Oxford Properties’ Eric Plesman Talks St. John’s Terminal, Hudson Yards

Oxford's top executive for North America talks Hudson Yards, St. John’s Terminal, the future of office, and the next hot markets for investment


Eric Plesman has some serious skin in the game with his role overseeing Oxford Properties’ investments across North America.

That’s because Oxford serves as the real estate arm of the Ontario Municipal Employees Retirement System (OMERS), one of Canada’s largest pension funds, and Plesman’s mom happens to be one of the more than 500,000 people who have their retirement plan through it.

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“It’s something that actually hits myself,” Plesman said. “If I wasn’t doing my job, then I would get an earful at the Christmas table.”

Luckily for Plesman — who serves as the executive vice president in charge of the firm’s North American operations — his mom’s pension looks to be in safe hands.

The Toronto-based company is currently in the process of redeveloping the 1.3 million-square-foot St. John’s Terminal in the West Village with its partner, the Canadian Pension Plan Investment Board (CPPIB). And the project is already fully leased up to Google as of 2019.

Aside from that, Oxford happens to be the co-developer with Related Companies on a little project on the Far West Side called Hudson Yards. That 18 million-square-foot mega-development opened its first section in 2019.

Despite the coronavirus pandemic, Plesman said Oxford’s portfolio held up “comparatively well,” and it was able to seal a $972 million construction loan at St. John’s Terminal in May and topped out on the project in November, two months ahead of schedule. 

Plesman — a father of three who lives in Toronto — basically fell into the real estate world early on in his career. He joined Morgan Stanley just out of university and gave the firm his three choices for what division he would like to focus on: tech, telecom, and mergers and acquisitions. Plesman got real estate instead.

Eric Plesman
Eric Plesman, here outside of Oxford Properties’ Toronto offices, says that the company has decided on some $500 million in development starts for 2021, with a particular focus on multifamily and industrial.

It worked out and Plesman stayed on that team for more than 10 years — working in London, New York and Toronto — before he joined Oxford at its Toronto headquarters in 2011. He also spent time as a consultant in the Netherlands and serves on the board of directors for the Greater Toronto Airports Authority.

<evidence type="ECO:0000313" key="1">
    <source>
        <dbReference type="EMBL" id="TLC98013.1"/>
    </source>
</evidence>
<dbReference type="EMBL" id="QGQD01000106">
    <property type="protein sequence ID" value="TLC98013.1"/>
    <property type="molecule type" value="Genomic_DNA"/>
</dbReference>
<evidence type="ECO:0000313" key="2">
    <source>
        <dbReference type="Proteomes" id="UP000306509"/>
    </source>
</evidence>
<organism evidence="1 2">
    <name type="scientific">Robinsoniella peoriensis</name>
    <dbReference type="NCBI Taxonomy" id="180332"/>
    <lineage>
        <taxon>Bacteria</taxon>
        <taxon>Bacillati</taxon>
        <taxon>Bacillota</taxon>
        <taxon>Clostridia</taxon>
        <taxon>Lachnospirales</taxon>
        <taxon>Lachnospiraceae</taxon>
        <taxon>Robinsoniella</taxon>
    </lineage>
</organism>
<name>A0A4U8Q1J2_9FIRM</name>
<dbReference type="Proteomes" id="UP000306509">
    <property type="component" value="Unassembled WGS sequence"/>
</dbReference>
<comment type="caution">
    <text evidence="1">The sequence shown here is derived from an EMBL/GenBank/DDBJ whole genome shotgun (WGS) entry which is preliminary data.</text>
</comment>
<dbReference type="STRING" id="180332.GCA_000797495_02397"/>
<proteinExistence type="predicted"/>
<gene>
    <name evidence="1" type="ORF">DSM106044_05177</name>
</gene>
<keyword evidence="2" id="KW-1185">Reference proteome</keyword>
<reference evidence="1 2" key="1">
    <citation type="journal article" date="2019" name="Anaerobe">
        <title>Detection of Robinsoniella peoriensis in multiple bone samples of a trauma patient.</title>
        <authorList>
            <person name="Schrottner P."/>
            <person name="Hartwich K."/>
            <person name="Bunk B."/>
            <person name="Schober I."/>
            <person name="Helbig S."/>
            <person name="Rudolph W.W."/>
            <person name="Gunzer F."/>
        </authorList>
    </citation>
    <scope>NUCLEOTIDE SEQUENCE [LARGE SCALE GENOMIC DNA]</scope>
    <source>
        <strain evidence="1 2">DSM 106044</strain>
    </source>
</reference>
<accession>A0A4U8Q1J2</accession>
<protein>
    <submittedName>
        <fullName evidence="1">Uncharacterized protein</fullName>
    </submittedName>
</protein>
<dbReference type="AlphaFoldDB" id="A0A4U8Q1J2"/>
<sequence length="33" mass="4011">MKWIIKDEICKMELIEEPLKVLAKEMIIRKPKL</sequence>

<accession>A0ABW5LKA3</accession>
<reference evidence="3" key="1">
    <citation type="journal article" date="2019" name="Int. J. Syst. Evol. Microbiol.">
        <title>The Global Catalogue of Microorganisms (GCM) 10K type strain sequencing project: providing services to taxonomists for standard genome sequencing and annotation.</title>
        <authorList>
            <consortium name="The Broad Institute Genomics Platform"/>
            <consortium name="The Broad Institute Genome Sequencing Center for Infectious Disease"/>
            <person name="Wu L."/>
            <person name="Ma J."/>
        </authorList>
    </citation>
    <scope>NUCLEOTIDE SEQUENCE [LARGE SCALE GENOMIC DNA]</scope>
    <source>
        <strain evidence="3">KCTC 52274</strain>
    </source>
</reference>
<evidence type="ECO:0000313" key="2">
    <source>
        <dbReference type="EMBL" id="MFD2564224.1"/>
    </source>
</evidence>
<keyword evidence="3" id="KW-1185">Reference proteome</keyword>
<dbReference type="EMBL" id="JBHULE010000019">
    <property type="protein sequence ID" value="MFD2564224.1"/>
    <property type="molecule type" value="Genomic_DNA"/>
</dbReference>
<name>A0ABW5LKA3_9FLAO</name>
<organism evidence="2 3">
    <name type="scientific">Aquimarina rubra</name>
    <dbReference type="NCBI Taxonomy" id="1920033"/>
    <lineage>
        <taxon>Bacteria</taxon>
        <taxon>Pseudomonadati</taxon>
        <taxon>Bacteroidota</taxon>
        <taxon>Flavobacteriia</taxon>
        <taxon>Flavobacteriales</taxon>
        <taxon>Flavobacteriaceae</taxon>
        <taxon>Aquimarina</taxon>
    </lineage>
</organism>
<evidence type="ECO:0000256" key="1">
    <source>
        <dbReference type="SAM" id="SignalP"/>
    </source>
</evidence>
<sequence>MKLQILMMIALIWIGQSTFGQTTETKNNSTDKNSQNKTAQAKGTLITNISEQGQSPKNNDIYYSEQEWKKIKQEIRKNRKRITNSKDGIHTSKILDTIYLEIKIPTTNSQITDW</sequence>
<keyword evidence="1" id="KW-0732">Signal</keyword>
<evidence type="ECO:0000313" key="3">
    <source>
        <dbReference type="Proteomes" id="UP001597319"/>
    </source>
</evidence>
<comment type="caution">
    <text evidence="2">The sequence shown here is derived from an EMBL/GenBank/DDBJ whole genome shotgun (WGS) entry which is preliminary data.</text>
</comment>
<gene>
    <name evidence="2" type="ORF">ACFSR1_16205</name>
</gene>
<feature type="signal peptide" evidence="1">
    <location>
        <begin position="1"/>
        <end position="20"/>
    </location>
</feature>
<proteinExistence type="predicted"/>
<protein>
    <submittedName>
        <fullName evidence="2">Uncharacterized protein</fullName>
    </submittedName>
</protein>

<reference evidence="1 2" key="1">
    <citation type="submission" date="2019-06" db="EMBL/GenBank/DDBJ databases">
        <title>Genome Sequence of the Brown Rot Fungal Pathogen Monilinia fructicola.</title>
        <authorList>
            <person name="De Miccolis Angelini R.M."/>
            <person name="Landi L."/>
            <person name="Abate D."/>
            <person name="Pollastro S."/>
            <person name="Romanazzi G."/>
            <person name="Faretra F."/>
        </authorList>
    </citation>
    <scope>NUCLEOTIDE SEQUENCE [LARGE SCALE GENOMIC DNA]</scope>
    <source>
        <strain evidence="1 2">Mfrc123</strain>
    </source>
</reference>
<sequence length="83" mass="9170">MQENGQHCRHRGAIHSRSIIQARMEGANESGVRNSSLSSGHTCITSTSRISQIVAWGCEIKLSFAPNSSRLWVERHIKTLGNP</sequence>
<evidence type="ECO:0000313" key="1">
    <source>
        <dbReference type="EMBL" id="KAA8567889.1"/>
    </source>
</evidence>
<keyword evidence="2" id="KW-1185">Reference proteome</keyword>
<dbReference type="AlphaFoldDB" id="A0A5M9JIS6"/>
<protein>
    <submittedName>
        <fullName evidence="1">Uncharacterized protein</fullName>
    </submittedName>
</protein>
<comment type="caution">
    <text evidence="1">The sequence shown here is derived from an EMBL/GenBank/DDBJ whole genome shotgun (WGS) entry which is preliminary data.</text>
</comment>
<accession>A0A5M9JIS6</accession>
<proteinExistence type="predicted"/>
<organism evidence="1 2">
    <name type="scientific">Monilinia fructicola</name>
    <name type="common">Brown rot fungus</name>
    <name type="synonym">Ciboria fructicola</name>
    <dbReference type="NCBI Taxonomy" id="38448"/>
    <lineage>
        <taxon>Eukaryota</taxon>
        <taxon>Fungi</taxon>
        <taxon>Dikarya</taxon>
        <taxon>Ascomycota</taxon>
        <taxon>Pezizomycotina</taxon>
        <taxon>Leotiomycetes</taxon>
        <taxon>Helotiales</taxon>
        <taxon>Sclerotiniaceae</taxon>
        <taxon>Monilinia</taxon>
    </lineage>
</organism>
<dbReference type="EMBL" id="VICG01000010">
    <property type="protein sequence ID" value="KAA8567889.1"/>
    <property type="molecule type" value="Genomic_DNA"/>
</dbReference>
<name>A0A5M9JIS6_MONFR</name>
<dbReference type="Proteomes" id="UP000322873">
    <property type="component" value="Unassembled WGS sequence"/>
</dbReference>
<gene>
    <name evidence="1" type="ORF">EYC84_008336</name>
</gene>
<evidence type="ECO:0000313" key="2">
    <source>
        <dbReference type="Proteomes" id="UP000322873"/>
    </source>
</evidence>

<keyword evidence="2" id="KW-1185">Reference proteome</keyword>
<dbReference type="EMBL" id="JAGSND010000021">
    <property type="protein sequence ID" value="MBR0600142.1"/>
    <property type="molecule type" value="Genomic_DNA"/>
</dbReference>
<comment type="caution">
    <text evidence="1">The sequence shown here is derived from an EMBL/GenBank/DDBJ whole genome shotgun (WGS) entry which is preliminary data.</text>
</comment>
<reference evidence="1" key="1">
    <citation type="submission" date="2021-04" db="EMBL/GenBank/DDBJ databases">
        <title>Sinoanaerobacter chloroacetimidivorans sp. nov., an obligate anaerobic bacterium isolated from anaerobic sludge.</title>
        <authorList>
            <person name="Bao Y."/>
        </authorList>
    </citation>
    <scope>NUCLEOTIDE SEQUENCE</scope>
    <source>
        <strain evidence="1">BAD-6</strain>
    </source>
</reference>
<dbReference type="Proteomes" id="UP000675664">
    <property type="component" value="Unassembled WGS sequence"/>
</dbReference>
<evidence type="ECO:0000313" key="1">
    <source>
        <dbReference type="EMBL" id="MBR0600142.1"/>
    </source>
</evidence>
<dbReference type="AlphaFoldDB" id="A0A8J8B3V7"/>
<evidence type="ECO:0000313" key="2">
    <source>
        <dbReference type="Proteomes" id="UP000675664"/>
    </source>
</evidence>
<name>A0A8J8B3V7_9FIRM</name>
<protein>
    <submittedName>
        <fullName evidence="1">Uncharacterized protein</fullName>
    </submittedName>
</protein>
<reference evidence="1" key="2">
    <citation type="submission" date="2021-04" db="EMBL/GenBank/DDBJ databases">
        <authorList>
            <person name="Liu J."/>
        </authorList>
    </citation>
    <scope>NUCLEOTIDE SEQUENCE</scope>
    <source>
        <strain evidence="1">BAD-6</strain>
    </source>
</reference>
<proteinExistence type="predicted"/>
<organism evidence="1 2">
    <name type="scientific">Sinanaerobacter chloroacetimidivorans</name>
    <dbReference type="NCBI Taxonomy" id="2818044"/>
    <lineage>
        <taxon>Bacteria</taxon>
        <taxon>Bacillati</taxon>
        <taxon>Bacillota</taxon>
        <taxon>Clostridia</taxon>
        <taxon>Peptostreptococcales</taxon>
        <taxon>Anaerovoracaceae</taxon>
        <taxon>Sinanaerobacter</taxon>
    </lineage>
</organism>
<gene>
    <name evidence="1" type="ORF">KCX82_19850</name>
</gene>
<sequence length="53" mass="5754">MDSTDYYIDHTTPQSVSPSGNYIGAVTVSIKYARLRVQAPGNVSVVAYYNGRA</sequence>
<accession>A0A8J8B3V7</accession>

Commercial Observer sat down with Plesman virtually to talk about St. John’s Terminal, where Oxford is looking to invest next year, and Hudson Yards.

Commercial Observer: There’s been an upheaval in the market during COVID-19. What have the effects on Oxford’s portfolio been?

Eric Plesman: Overall, it’s held up comparatively well. Partly because we’re very well-diversified across industrial, residential, office, retail and credit. 

Our portfolio, just as everybody else’s portfolio, struggled in certain areas and it thrived in others. Our industrial business, which represents close to 30 percent of our portfolio, did exceptionally well last year. As we see things play out in some of the other segments, it had its challenging time; we kind of see that there are better days ahead. 

Part of it is just seeing the pendulum swinging in different directions. Perhaps the sentiment around office, in particular, the pendulum swung pretty far in one direction as people just try to determine what the future of that may look like. But we remain positive as it relates to our portfolio and we are fairly well-leased in our office portfolio in New York. St. John’s Terminal is 100 percent leased to Google. And, at Hudson Yards, you would find the same thing.